As a business divorce lawyer handling owner disputes beginning in negotiation ending in litigation people ask me what I have learned about business owners avoiding business divorce. That is a far ranging question but there are certain common themes seen causing business divorce. Management consisting of directors, officers or managers in LLC’s, due to their position of control, are ultimately the people that cause the shareholders and other owners to suffer that may lead to irresolvable conflict. But here are some tips to avoid or reduce the risk of business divorce.
1. Trust – The unique nature of a private business and the relationship of its owners who usually serve in management requires faithful trust. The element of distrust is present in every business divorce. Distrust usually stems from not disclosing or even hiding financial transactions that may be self-serving or in taking questionable management positions and decision making unbeknownst to the other owners. So keep the books, financial and business records and decision making in front of all owners.
2. Self-Dealing – When an owner commits company funds for their personal benefit, to the exclusion of other owners conflict arises. Particularly if the payment was disguised or hidden. Failing to properly account in the books and records which could cure the problem, (as long as other owners were treated fairly or equally), exacerbates the problem. Taking company funds to pay for your daughter’s wedding that otherwise could have been distributed as profits or used as operating capital does not sit well with other owners. Make sure company funds are used for company business and you always act in the best interests of the company.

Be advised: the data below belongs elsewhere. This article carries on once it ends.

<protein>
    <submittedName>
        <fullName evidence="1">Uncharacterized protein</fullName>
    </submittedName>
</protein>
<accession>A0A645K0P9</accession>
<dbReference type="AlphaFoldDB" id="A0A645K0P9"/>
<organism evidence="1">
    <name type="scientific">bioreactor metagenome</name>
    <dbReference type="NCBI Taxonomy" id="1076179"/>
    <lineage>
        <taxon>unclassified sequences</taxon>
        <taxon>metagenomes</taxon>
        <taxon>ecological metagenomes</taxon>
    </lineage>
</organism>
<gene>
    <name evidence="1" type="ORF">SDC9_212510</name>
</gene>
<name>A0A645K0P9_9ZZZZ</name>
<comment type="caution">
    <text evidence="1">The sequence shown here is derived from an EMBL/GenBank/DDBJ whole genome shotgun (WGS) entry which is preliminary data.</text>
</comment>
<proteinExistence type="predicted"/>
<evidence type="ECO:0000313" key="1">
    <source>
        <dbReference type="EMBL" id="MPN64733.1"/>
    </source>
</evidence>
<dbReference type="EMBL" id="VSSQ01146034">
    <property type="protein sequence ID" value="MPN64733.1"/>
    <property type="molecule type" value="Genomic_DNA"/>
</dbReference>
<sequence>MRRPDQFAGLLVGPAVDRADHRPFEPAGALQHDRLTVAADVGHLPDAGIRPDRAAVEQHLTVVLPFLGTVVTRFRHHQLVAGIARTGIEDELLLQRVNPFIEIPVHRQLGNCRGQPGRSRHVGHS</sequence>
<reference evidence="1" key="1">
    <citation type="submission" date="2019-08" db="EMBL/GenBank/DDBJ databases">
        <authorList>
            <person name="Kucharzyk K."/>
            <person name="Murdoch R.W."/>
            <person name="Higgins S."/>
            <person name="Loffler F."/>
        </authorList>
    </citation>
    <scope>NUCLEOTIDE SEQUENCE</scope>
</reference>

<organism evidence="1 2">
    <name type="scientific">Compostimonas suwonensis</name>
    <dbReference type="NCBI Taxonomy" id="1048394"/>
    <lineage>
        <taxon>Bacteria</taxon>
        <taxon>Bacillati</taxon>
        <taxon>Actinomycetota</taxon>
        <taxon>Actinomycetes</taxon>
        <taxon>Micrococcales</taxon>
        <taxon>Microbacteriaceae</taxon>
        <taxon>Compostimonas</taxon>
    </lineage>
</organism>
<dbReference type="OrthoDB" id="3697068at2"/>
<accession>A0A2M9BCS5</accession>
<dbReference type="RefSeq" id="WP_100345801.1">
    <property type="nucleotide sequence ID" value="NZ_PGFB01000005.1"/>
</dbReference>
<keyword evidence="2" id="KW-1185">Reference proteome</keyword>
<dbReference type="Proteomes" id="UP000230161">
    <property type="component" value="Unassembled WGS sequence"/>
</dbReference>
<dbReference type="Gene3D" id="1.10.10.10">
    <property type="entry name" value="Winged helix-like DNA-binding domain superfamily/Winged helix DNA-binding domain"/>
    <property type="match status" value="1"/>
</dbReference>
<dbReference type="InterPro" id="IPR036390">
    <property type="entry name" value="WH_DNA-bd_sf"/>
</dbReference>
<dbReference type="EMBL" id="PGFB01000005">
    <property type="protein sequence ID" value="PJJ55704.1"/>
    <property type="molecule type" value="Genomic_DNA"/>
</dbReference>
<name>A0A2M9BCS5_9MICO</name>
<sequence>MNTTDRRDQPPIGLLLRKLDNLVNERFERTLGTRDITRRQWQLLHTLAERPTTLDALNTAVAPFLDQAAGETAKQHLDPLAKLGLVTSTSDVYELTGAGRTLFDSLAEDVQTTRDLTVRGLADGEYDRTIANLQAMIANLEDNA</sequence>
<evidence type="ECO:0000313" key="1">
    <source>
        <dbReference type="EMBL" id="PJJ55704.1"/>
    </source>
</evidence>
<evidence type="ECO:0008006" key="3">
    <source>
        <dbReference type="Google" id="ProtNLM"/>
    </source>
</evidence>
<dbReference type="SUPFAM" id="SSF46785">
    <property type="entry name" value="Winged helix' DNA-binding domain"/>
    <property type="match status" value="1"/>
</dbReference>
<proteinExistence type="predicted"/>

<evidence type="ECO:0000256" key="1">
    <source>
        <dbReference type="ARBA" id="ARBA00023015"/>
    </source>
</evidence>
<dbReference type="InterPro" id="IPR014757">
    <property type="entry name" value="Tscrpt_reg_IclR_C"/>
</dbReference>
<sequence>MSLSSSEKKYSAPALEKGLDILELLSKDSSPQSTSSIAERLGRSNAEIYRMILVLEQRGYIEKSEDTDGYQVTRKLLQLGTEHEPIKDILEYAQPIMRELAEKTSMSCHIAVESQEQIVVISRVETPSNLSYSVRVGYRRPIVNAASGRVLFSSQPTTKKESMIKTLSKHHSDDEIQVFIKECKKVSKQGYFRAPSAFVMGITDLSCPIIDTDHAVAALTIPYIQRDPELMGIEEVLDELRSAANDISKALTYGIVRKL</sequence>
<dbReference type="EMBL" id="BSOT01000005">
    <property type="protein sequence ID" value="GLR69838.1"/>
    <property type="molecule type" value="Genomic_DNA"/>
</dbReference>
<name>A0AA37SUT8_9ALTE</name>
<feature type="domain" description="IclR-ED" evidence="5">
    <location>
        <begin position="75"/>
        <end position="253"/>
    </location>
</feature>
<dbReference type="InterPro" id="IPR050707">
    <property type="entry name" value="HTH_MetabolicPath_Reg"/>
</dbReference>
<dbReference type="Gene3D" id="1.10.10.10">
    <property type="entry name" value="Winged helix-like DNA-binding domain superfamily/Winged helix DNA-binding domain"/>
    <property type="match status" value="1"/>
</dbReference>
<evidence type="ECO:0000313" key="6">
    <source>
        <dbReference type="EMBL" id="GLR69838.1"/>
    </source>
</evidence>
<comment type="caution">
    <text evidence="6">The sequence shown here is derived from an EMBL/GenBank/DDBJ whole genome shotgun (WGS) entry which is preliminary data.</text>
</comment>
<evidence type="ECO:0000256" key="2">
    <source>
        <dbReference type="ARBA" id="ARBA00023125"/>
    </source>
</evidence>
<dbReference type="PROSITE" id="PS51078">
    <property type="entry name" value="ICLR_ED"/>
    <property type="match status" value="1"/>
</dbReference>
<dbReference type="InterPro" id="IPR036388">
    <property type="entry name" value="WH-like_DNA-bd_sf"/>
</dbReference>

3. Controlling Management Decisions Without Meaningful Input From Other Owners – The sole dictatorship when other owners are in management is usually not well received by those other owners. It is better to put decision making on the table, gather input and fulfill owners’ expectations of contributing to the management of the company. Sure, one person may need to make the ultimate decision or perhaps a controlling group in management such as a majority of the Board of Directors. Democracy must reign. A democracy includes the right to be heard. So let all owners be heard and contribute.
4. Engage in Similar Management Philosophy – With the inception of a private business, the owners immediately share common goals and means to achieve those goals by virtue of creating the company. Stay on task. As the business grows and is subject to normal business cycles, opportunities are presented to alter that management philosophy. Have a mission statement and stick to it. Follow precedent. Discuss openly and set short term and long range policies that all owners can live by and follow them in the operations of the business. For example, set your policy on reasonable salaries and when profits are available an appropriate
profit distribution without taxing the capital of the company.